State sport should be revised to require less snorting, drooling

MICHAEL OLESKER

November 03, 1991|By MICHAEL OLESKER

This is to announce, with all proper dignity and respect for the occasion, that I stand at the foul line with Toots.

If she wants duckpin bowling to be the official state sport of Maryland, who could argue? Not me. I still owe Elizabeth "Toots" Barger a debt of gratitude, following a series of unscheduled absences of mine from Sunday school in 1957, when she was kind enough not to notice.

Toots wasn't my Sunday school teacher. She was owner of the Liberty Heights Bowling Academy, where several of my friends (who shall go nameless, in case the statute of limitations has not yet run out) and I would play hooky.

But mostly, to be certain, I stand with Toots because she is right.

She is right when she says duckpin bowling should be the official sport of the state of Maryland, and she is right when she declares, "What is all this jousting nonsense?"

Jousting?

Jousting is the state sport of Maryland?

And we're admitting it in public?

Jousting involves a person getting atop a horse and galloping along until he or she sees some little ring hanging from a thread. And then the person atop the horse uses a lance and tries to spear the little ring.

And there you have something that resembles not a sport but a carnival ride.

I weep for a state which:

a) Calls this a sport; and

b) Calls it representative of the athletic instincts of a state's citizens.

Does anybody out there really think jousting's better than

bowling?

In jousting, you can't get a pizza while the rest of the team is up. There are no pinball machines to play while you wait for a game of jousting. You can't tell yourself, "I'm standing here just like Ralph Kramden used to."

And so we now have the owners of duckpin centers across this state -- about 50 owners, at last count, who in themselves probably outnumber the total number of jousters around here -- and they've mounted a campaign to rewrite the law books and make duckpin bowling the official state sport.

They've hired a public relations firm, which is putting Toots Barger out front to shout bowling's praises. They've started a petition drive. They intend to lobby legislators in Annapolis to come to their collective senses (if such a thing is imaginable).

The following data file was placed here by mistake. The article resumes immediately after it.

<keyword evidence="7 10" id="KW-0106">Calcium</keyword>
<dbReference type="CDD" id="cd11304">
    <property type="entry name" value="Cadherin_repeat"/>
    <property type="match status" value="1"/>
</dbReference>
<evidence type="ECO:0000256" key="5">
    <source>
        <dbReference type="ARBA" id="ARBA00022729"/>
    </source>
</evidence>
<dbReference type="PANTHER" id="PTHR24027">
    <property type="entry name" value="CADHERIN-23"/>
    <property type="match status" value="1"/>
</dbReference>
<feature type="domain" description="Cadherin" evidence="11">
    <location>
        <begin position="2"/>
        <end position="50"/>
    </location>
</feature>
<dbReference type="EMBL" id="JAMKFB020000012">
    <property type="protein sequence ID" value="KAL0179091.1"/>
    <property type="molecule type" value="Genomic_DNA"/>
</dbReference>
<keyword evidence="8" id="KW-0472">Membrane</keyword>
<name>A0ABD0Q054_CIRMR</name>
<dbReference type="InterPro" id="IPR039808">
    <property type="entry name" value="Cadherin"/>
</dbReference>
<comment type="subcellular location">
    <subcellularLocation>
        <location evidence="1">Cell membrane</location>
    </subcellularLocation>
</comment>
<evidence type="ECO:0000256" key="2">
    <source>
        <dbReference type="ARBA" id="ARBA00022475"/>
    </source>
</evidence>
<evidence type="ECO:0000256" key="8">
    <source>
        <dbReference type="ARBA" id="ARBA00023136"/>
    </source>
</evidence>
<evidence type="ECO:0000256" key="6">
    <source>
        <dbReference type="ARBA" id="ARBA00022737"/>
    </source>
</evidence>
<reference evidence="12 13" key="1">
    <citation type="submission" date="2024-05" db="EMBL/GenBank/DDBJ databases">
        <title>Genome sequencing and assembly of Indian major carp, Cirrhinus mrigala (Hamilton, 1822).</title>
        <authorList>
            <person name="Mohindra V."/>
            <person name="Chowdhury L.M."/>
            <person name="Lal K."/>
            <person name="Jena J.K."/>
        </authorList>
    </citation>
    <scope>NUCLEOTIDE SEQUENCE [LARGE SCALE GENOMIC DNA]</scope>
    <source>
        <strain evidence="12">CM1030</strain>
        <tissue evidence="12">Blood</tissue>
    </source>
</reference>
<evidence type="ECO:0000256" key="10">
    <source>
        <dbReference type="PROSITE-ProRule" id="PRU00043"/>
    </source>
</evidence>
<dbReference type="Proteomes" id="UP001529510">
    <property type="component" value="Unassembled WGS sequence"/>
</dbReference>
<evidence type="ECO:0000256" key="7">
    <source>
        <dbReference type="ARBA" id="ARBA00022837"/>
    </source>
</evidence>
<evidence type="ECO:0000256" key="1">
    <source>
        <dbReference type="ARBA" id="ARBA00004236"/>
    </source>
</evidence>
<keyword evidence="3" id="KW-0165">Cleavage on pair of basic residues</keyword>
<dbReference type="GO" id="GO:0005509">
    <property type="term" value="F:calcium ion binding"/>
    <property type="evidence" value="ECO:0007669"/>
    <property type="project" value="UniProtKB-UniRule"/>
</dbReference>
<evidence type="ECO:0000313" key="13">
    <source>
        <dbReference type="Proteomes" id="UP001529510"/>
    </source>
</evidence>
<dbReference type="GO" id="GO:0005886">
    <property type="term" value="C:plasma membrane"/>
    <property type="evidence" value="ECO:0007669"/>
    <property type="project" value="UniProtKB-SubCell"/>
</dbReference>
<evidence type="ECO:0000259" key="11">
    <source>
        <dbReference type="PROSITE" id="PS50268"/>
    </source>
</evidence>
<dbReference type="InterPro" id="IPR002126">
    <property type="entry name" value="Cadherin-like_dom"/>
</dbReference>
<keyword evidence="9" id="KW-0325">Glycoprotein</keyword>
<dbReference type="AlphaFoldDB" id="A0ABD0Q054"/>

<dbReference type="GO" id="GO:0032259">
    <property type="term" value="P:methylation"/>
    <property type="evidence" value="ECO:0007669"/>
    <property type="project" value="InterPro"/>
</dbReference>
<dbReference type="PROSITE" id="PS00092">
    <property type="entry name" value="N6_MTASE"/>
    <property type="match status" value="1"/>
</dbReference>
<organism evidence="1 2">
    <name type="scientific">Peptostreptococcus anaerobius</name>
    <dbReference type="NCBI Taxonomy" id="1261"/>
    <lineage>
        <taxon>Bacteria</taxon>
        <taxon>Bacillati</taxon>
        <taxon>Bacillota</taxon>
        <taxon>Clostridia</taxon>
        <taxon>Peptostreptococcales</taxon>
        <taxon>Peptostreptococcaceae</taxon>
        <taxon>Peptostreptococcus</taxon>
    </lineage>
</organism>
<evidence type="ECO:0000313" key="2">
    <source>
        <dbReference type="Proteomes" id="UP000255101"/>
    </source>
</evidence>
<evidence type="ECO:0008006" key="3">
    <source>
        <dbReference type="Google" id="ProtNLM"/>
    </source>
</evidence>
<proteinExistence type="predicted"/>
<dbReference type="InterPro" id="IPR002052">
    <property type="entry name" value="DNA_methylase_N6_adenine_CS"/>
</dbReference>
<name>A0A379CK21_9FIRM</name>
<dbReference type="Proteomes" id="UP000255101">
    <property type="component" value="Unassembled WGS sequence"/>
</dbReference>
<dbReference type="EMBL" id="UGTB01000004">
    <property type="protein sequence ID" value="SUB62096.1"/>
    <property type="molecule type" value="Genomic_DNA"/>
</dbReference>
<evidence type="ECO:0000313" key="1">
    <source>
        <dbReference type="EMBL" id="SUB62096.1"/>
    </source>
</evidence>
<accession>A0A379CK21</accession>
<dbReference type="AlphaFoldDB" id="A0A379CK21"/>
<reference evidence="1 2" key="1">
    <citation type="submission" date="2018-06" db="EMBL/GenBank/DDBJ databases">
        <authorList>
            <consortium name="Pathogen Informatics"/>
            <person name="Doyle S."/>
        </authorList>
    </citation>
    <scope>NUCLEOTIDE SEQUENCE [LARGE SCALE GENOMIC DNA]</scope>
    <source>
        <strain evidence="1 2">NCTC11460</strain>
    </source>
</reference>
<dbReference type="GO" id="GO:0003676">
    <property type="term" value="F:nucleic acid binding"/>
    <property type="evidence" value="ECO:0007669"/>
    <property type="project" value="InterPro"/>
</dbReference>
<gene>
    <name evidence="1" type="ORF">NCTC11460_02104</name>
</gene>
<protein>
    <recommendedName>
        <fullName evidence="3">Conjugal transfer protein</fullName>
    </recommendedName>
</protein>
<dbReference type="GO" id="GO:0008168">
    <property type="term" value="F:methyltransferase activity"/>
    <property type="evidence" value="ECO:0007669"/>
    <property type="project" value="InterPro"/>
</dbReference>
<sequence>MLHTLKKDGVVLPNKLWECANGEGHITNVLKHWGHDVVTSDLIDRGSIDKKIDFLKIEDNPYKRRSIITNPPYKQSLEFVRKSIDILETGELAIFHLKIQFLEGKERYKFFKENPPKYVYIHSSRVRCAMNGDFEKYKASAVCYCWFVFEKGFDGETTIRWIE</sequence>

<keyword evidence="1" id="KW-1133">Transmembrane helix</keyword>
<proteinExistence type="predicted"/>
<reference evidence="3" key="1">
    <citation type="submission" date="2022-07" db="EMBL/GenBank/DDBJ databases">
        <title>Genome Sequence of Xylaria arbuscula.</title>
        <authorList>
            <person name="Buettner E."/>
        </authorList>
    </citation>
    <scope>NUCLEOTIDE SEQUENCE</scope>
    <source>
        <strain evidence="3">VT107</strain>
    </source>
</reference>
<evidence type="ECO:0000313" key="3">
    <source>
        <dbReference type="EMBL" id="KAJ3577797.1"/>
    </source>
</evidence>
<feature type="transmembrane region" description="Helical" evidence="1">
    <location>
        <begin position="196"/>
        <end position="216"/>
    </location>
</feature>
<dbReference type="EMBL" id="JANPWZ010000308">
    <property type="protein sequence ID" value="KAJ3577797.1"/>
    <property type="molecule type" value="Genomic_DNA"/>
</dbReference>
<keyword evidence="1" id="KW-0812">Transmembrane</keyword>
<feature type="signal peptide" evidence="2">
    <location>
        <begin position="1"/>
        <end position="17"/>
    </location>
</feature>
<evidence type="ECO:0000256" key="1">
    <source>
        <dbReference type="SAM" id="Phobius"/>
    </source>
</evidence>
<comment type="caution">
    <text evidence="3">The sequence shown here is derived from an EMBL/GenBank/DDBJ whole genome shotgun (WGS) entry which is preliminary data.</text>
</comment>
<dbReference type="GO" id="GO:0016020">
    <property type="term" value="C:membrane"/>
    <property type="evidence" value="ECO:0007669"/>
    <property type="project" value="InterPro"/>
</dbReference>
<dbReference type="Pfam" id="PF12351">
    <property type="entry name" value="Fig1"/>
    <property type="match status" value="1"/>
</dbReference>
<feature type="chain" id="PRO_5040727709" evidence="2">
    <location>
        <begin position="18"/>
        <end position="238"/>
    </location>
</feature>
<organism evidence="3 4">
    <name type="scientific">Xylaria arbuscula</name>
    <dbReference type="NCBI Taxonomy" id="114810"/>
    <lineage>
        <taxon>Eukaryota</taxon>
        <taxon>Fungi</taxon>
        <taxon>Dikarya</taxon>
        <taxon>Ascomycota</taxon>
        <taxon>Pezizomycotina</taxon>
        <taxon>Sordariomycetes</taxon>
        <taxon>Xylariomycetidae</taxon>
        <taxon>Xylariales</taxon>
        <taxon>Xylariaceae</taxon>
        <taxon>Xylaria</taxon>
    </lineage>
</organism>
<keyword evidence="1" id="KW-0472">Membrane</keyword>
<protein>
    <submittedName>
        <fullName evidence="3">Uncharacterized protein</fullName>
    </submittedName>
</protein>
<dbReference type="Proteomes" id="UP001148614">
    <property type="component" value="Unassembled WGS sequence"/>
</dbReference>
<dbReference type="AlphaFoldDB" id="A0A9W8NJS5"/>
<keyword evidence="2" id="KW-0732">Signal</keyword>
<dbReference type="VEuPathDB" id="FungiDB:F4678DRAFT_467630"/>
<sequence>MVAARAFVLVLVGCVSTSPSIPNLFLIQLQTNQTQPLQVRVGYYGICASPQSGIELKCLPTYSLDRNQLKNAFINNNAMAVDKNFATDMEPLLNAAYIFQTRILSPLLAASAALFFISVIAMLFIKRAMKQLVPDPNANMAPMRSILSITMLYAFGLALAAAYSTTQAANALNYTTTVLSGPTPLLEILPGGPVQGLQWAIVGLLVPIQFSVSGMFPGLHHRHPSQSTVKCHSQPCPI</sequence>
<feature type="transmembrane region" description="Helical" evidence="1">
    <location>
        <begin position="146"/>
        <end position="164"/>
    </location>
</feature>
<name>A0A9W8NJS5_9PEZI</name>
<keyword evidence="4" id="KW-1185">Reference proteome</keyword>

For the record, let's give the legislators some clear-cut reasons why Bowling is Better Than Jousting:

* Unlike jousting, it's a family sport. How often, on a Friday night, do you get the family together, put on some armor, and mount a horse?

* In bowling, you get to do those gyrations with your body.

* You don't have to fall off a horse when you lose.

* Bowling balls don't snort and drool (although some bowling team captains do).

* Balls and shoes travel more easily than stallions.

* You can roll up your cigarettes in your sleeve.

* You don't have to suit up, except for a shiny shirt with "Pinky" written over the pocket.

* It's easier to spell than jousting.

Admittedly, the public dispute over this is wider than a 7-10 split. Certain rural legislators, unaware that the sport was invented at the old Diamond Alleys on Howard Street, and probably nurturing some anti-Baltimore bias, and probably uncaring that thousands of families use bowling to bond, have vowed to fight any change from jousting.

Let's give them their due. Jousting, named the state sport in 1962, does have some advantages, to wit:

* You don't have to wait for a lane.

* Your horse gets to dress up.

* You never get your fingers caught in the ball-return.

* When you step over a foul line, a beeper doesn't go off.

* You don't have to remember how to keep score for a spare.

* You only have to do it at Renaissance festivals.

In her prime, Toots Barger won 13 national duckpin bowling titles. In those days, this newspaper sponsored an annual area-wide bowling tournament, with the final day's games broadcast on local TV.

Always, it was thrilling to watch Toots heroically beat back all challengers (and to know that I'd played hooky in her very own establishment).

Now she is 73 years old and still bowls three times a week. You can see her at the lanes in Arbutus and in Dundalk.

Are there other sports played three times a week by 73-year-old women? Well, maybe, but they aren't called jousting.

Naturally, some will say that neither duckpin bowling nor jousting should be the state sport. After all, such a distinction should be based not only on athletics but on some idiosyncratic aspects of the local character.

Thus, legislators may want to consider these longtime local athletic favorites:

* Crushing beer cans against your forehead (doesn't quite have jousting's dignity, but what it lacks in formality it makes up for in the pride of a job well done.)

* Swiping hubcaps -- from moving cars.

* Betting on Sam Culotta's political chances.

* Searching for bookmobiles.

* Capturing people who read and forcing them to occupy the benches marked "The City That Reads."

K? Any way you knock 'em down, duckpin bowling wins in a roll.

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